More than 345 global institutional investors, which represent more than $24 trillion in assets, are calling on governments to put a price on carbon and phase out fossil fuel subsidies.
Governments should also develop an ambitious global agreement on climate change by the end of 2015 to give investors the confidence to accelerate investments in low-carbon technologies, energy efficiency and climate change adaptation, said the four coordinating investor groups.
“We are particularly concerned that gaps, weaknesses and delays in climate change and clean energy policies will increase the risks to our investments as a result of the physical impacts of climate change, and will increase the likelihood that more radical policy measures will be required to reduce greenhouse gas emissions,” the investors said.
Stronger political leadership and more ambitious policies are needed, they said, adding well-designed policies would encourage significantly more investment in renewable energy, energy efficiency, sustainable land use and climate resilient development.
Their statement said there is a significant gap between the amount of capital that will be required to finance the transition to a low-carbon economy and the amount currently being invested.
“While current investments in clean energy alone are approximately $250 billion per year, the International Energy Agency has estimated that limiting the increase in global temperature to two degrees Celsius above pre-industrial levels requires average additional investments in clean energy of at least $1 trillion per year between now and 2050,” the statement said.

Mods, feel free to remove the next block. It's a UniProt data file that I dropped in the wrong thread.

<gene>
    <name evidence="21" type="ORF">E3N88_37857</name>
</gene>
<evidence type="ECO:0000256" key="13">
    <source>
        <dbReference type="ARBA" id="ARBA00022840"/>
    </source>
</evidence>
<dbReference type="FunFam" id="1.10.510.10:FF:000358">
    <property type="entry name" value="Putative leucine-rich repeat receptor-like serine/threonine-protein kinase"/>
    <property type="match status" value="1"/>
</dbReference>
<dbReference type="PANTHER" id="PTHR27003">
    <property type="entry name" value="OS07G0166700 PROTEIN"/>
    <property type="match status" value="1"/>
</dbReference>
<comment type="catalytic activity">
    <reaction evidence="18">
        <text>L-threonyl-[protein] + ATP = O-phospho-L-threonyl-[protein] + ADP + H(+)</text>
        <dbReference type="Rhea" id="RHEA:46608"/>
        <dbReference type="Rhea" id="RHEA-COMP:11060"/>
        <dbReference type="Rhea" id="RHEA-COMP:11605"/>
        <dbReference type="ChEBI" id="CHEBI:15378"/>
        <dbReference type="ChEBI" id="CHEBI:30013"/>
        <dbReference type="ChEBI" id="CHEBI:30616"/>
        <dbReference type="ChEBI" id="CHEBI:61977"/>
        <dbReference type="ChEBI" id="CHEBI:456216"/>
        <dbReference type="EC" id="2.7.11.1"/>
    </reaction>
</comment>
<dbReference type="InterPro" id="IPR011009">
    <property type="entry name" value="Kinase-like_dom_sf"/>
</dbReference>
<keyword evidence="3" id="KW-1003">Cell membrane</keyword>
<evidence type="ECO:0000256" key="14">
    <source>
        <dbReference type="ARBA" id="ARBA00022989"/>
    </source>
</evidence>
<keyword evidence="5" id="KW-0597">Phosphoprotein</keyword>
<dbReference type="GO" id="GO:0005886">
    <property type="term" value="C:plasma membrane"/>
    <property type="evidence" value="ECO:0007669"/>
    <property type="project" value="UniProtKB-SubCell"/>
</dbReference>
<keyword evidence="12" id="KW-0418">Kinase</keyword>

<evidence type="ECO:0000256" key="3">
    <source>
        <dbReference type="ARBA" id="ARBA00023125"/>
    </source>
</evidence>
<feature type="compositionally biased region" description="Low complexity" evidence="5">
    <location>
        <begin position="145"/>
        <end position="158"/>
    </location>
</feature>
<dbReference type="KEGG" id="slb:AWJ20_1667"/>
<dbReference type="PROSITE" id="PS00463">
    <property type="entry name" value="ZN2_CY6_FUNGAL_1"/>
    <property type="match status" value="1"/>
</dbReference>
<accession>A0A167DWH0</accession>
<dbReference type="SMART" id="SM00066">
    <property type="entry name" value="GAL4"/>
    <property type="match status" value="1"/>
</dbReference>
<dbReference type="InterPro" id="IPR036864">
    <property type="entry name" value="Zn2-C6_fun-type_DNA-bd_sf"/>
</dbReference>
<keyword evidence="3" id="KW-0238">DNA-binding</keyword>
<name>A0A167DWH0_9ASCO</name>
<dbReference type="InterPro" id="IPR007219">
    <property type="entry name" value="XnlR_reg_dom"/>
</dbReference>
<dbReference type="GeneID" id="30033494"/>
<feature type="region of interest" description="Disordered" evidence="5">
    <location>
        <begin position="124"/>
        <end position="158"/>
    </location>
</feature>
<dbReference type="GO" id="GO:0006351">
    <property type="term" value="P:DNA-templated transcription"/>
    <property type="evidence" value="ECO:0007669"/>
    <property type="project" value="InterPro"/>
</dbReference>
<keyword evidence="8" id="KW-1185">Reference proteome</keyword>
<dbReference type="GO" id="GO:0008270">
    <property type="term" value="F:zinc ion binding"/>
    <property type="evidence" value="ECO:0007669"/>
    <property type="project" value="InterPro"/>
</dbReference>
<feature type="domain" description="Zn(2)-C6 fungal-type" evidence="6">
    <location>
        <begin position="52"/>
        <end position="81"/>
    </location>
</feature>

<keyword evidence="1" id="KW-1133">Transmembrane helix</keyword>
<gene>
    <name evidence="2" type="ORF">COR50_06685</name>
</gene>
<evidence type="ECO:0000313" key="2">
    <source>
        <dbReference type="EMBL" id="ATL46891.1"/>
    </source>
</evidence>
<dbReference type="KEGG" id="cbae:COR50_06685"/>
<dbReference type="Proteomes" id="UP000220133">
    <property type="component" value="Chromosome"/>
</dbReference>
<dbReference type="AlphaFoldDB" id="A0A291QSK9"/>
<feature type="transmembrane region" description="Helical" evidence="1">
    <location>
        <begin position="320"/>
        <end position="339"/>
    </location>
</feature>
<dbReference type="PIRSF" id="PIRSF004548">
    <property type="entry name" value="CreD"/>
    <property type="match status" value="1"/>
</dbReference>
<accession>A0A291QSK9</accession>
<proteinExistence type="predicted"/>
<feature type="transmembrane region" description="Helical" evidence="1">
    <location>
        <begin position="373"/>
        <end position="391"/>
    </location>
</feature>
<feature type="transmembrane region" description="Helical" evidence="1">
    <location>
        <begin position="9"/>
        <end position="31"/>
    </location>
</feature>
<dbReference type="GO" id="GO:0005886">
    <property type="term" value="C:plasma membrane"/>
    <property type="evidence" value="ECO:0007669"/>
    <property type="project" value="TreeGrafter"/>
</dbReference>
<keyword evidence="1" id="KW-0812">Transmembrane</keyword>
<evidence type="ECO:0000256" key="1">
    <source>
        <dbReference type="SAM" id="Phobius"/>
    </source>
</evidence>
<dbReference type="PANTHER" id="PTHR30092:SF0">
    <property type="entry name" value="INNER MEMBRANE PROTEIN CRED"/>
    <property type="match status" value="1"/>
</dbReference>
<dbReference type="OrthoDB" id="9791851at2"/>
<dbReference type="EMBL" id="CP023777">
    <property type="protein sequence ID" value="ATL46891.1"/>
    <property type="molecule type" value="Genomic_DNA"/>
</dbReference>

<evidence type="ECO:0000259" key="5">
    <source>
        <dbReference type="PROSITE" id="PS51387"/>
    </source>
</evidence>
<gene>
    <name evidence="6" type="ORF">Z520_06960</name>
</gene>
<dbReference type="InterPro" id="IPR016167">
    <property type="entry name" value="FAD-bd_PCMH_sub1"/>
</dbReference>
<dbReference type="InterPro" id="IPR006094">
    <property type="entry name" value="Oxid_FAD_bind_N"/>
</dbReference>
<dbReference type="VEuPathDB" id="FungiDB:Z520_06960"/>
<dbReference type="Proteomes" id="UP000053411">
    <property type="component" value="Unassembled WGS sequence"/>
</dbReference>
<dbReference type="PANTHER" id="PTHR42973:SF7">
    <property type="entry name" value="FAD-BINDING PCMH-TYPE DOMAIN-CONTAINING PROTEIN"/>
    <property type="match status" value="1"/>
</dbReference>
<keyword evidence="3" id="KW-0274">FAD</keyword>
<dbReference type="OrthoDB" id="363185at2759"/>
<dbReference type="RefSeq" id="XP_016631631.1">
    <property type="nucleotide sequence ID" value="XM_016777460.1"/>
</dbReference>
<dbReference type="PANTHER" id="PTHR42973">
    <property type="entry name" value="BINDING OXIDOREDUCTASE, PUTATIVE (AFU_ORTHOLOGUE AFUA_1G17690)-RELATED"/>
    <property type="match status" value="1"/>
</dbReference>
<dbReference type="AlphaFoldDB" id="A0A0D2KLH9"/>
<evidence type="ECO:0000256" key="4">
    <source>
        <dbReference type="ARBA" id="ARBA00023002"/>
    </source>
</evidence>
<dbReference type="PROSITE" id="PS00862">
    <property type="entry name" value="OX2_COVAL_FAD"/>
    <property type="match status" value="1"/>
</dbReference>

International policy commitments need to be implemented into national laws and regulations to promote much higher investments in renewable energies and low-carbon technologies, the statement added.
The announcement was coordinated by Ceres’ Investor Network on Climate Risk (INCR) in the United States, the European Institutional Investors Group on Climate Change (IIGCC), the Investors Group on Climate Change (IGCC) in Australia and New Zealand, and the Asia Investor Group on Climate Change (AIGCC) — with the United Nations Environment Programme Finance Initiative (UNEP FI) and Principles for Responsible Investment (PRI).
The investors include BlackRock, the world’s largest asset manager, Swiss Re, the BBC Pension Trust Ltd., New York State Controller and Standard Life Investments.
The statement was published just before UN Secretary-General Ban Ki-moon convened the Climate Summit at the United Nations to spur climate action and facilitate a global climate agreement in 2015.
“The international investor community has today made it clear that the status quo on climate policy is not acceptable,” Stephanie Pfeifer, chief executive of the European Institutional Investors Group on Climate Change, said.
“Investors are taking action on climate change, from direct investment in renewables to company engagement and reducing exposure to carbon risk,” Pfeifer said. “But to invest in low carbon energy at the scale we need requires stronger policies.”
Mindy Lubber, director of Ceres’ Investor Network on Climate Risk, said it is significant that the largest global institutional investors agree that unmitigated climate change puts their investments at risk.
“The financial community has a message for heads of state gathering at the United Nations … we can’t afford to wait any longer for a climate deal,” Lubber said.
The investors also published a 36-page report, Financial Institutions Taking Action on Climate Change, which noted that the finance sector is already contributing to solving the climate change challenge.
“The finance sector is increasingly concerned about climate change and some financial institutions are taking action, even in a highly uncertain policy environment,” the report concluded.
“It is clear that much work needs to be done, both by the industry and by governments. The task ahead is to build on these actions and move them into mainstream finance. One of the crucial ingredients for this next phase will be the implementation of government policies that have transparency, longevity and certainty.”
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